Federal regulators, for the most part, stood aside for years as crypto grew from a digital curiosity into a widely embraced and volatile innovation. Now, it appears that they have finally woken up and are now racing to address the risk potential of these cryptocurrencies for consumers and the financial markets. As both established and new companies are rushing to find ways to tap into the profits associated with the massive wealth in cryptocurrencies, the regulatory concerns have only increased. These digital assets have been incorporated in the traditional financial system via quasi-banking services that include lending and interest-bearing accounts.
Now, it seems that the US Treasury Department, as well as other agencies, want to introduce tighter regulations and their initial target is the fast-growing product known as stablecoin. A variety of firms have issued these stablecoins, which are currently lightly regulated via state rules. The purpose of these stablecoins is to bridge the gap between the traditional economy and the crypto markets. To accomplish this, the value of a stablecoin is pegged to god, the United States dollar, or any other asset. The goal is to make it easier for those holding crypto to conduct transactions like buying goods and services, or to get interest on their crypto assets.
There has been a rapid surge in the use of stablecoins and this has led to increasing concerns amongst regulators that they are not really stable and could result in a digital-era bank run. In this year alone, the number of stablecoins tied to the dollar, such as USD Coin, Tether token and Pax Dollar, have gone from $30 billion in circulation to a whopping $125 billion, from January to mid-September. Undersecretary of the Treasury, Nellie Liang, who is helping in the effort, said that agencies need to act quickly for ensuring there is a proper US regulatory framework.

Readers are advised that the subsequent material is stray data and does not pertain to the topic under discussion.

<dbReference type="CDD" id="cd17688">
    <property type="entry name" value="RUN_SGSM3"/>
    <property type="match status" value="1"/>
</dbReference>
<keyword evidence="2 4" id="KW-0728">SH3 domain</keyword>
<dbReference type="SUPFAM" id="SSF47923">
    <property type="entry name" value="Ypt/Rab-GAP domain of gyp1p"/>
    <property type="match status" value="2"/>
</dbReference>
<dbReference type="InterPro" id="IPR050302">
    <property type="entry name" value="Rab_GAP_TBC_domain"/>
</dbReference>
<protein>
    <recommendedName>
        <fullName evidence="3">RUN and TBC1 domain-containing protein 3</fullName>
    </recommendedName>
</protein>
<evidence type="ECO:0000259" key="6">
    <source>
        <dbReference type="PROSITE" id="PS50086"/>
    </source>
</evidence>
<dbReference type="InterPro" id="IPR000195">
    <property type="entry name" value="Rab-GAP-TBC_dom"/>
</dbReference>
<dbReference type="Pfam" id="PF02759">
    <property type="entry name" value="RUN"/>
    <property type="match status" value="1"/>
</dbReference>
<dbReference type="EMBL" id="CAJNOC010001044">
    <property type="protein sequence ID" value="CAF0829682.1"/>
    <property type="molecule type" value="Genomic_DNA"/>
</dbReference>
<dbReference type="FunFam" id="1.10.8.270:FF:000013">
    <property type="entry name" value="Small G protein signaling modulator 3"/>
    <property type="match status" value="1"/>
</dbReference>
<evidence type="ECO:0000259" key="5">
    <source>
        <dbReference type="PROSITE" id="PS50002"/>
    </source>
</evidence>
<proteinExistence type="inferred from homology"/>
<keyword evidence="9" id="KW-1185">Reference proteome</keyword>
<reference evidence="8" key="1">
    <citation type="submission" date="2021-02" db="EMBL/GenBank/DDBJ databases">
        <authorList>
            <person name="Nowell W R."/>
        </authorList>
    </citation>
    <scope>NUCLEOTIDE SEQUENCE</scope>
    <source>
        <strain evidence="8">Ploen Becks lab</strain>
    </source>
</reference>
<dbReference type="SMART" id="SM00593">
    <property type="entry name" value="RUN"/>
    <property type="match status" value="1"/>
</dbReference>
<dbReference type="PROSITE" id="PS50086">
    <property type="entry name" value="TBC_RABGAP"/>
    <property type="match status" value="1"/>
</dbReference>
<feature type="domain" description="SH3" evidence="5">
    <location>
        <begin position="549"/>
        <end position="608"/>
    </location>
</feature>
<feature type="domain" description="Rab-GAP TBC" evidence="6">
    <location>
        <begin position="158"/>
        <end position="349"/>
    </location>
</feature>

The Biden administration’s push to have some control over stablecoins is just the beginning of what will eventually be an extensive debate regarding the role of the government in regulating cryptocurrencies, a topic that’s becoming of great concern in Washington. On Tuesday, the acting comptroller of the currency, Michael Hsu said that in the lead up to the financial crisis in 2008, he had seem one fool’s gold rush and it appears that cryptocurrencies are going the same way. Crypto is mostly regarded as a vehicle for speculation and has begun to transform the world of finance and banking.
Therefore, it has stirred discussions over whether governments should also issue digital currencies for augmenting or replacing traditional currencies eventually. A growing share of global crypto transactions can now be attributed to stablecoins at a time when the value of tokens like bitcoin has reached a massive $2 trillion, which is almost the same value as that of the US dollars in circulation. There is a wave of lobbying by crypto executives due to the regulatory push. In recent weeks, they have had a series of in-person and virtual meetings with financial and banking regulators to help shape the new rules.